By: Julia Canick
In a world that places a high premium on happiness, the prospect of coping with a mental illness as debilitating as depression can be frightening. Scarier still, general practitioners diagnose only about half of major depressive disorder (MDD) cases (1). In an effort to raise this unacceptably low rate of success, Andrew Reece and Christopher Danforth (of Harvard University and University of Vermont, respectively) turned their attention to an unlikely source of information: social media.
In a recent study, the two researchers combined different computational methods, including color analysis, metadata components, and face detection technology, to analyze 43,950 Instagram photos from 166 participants (2). While previous predictive screening methods had successfully analyzed online content to detect some health conditions, they had all relied on text, not visual posts. This study was different: the analysis identified hallmarks of depression not through the content itself, but through a few key qualities about what was posted.
Some of the results were not shocking: Reece and Danforth found that depressed individuals were more likely to post photos that were bluer, grayer, and darker than those posted by their non-depressed counterparts (2). Furthermore, depressed posters were more likely to use a black-and-white filter (like Inkwell) on their photos, while people not afflicted with the disorder were more likely to use filters that gave their photos a warmer tone (like Valencia) (3). This is certainly a reasonable finding; previous studies had pointed to a general perception that darker and grayer colors were associated with a negative mood (4).
Another finding was more unforeseen: depressed Instagrammers were more likely than non-depressed ones to post photos with faces—with the caveat that they had, on average, fewer faces per photo (2). Depression is strongly associated with lowered social activity, so the higher frequency of posts that featured faces is counterintuitive (5).
These findings are fascinating on their own, but the most astounding part is, perhaps, the marked increase in the percentage of successful depression diagnoses made: the computer model correctly identified 70% of the cases of depression in the study, a marked increase from the 47.3% success rate of general practitioners (1,2). The system was even able to recognize markers of depression before the date of the first diagnosis, an advance that suggests that further refinement of this algorithm may lead to better preventative measures for major depressive disorder (2).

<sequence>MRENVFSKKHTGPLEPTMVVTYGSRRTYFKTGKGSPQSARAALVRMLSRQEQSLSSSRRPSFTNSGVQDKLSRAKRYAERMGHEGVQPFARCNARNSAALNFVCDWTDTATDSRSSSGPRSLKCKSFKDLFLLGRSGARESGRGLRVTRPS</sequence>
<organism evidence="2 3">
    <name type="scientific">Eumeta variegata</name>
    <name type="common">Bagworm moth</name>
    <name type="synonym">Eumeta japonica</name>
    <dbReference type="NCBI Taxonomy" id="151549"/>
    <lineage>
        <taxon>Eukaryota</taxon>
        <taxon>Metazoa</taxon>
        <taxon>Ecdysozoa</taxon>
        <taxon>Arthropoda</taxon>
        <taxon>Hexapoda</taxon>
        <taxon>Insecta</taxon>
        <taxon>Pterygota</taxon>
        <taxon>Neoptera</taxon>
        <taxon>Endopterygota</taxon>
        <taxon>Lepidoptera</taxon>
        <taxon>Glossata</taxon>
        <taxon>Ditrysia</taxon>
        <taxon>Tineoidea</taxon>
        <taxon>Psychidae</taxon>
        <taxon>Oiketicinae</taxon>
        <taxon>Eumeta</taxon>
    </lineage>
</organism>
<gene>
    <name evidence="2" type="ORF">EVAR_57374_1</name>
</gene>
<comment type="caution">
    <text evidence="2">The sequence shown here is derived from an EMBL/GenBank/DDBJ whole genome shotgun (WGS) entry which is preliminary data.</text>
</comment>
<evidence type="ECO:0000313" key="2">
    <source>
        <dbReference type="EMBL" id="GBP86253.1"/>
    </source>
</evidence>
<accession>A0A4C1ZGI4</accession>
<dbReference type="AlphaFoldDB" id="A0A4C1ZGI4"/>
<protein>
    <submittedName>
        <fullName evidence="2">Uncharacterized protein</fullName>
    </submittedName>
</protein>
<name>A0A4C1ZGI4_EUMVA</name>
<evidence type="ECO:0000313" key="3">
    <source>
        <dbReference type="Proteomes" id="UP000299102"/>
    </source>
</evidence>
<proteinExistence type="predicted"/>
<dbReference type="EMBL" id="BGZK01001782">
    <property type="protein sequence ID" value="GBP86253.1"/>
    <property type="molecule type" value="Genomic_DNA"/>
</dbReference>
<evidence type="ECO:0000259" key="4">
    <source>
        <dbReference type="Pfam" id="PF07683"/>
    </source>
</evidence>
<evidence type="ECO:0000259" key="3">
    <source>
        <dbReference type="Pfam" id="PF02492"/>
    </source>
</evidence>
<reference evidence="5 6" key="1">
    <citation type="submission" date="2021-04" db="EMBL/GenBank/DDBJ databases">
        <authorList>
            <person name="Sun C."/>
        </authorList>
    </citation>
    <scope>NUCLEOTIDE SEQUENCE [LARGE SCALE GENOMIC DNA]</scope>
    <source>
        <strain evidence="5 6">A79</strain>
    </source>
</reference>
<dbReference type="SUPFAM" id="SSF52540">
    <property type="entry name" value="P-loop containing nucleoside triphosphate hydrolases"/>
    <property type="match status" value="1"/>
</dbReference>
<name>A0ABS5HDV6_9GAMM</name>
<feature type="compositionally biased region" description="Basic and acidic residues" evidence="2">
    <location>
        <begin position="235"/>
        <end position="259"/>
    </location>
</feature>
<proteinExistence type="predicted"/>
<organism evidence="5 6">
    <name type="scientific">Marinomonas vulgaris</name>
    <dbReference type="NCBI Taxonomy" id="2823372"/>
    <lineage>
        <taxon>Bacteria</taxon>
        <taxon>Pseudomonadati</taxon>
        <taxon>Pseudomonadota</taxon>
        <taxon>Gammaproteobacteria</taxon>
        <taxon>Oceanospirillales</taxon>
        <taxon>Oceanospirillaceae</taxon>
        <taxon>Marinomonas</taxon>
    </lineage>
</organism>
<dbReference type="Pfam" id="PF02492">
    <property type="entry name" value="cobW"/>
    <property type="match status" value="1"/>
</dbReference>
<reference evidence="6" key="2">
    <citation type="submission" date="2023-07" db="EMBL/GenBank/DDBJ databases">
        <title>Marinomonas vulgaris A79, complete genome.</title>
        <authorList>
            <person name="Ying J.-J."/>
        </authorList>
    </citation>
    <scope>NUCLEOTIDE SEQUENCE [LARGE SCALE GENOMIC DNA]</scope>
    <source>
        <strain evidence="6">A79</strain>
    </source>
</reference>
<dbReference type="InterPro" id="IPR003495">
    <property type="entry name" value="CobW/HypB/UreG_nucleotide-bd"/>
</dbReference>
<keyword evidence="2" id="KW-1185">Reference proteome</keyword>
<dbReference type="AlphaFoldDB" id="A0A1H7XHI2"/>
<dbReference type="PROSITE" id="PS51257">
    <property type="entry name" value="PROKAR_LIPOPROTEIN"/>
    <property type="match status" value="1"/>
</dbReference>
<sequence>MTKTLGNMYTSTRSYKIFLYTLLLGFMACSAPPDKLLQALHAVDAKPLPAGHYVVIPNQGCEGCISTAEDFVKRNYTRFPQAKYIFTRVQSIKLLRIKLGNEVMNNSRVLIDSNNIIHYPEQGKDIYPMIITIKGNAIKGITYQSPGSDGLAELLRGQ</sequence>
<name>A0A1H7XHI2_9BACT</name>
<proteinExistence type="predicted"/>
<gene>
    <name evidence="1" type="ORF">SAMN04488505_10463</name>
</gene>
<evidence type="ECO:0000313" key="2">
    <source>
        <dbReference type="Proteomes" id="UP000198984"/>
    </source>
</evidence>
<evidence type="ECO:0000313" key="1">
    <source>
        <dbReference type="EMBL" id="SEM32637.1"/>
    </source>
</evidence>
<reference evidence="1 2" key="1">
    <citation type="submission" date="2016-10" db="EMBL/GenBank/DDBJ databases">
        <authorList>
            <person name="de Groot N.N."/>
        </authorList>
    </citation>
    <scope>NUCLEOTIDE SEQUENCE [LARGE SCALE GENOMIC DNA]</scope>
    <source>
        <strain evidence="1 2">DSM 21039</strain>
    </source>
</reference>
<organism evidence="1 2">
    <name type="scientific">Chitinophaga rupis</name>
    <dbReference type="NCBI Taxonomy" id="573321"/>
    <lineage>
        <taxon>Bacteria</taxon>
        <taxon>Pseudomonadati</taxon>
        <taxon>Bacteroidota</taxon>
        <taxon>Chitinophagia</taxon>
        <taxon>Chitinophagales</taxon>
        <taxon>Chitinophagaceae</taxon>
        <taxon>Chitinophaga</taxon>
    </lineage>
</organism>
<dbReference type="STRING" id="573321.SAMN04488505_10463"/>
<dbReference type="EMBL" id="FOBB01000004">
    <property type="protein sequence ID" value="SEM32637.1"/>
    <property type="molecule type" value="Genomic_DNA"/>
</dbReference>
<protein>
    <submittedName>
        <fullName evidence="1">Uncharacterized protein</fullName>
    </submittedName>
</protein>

The implications for the success of a photo analysis model like this one are staggering. The generation of information using entirely quantitative means, instead of human participation, eliminates subjective opinion, and, with it, the natural propensity for observer bias. Furthermore, the speed and automation of the diagnosis process can accelerate the search for treatment, and could give rise to future programs where doctors would, with patients’ permission, receive notifications if their patients’ Instagram posts raise red flags.
This data model isn’t perfect—for example, a major concern is that patients who are officially diagnosed with MDD may identify with the label, and therefore post content in accordance with their self-image (6). This presents the potential issue of patients perpetuating stereotypes associated with their diagnoses because they tell themselves they “must act” in a manner in keeping with the general image of MDD, instead of taking steps to break the stigma accompanying their illnesses. However, the benefits of this algorithm far outweigh the possible downfalls; Instagram garners nearly 100 million posts per day, and the utilization of these photographs as data points for analysis of mental health would be revolutionary for the advancements of both diagnostic tools and therapeutic accessibility (7)
Gray days often call for gray photos—and, now, there’s a way to harness that observation to make MDD diagnosis and treatment more accurate and accessible for those who are struggling.
Julia Canick ’18 is a senior in Adams House concentrating in Molecular and Cellular Biology.
 Mitchell, A. J. et al. The Lancet. 2009, 374(9690), 609-619.
 Reece, A. G.; Danforth, C. M. EPJ Data Science. 2017, 6(1), 15.
 Brown, J. When You’re Blue, So Are Your Instagram Photos. EurekAlert! [Online], Aug. 7, 2017. https://www. eurekalert.org/pub_releases/2017-08/ uov-wyb072717.php (accessed Sept. 24, 2017).
 Carruthers, H. R. et al. BMC Med. Res. Methodol. 2010, 10(1), 12.
 Bruce, M. L.; Hoff, R. A. Soc. Psychiatry Psychiatr. Epidemiol. 1994, 29(4), 165- 171.
 Cornford, C. S. et al. Fam. Pract. 2007, 24(4), 358-364.
 Instagram. https://instagram-press.com (accessed Sept. 24, 2017).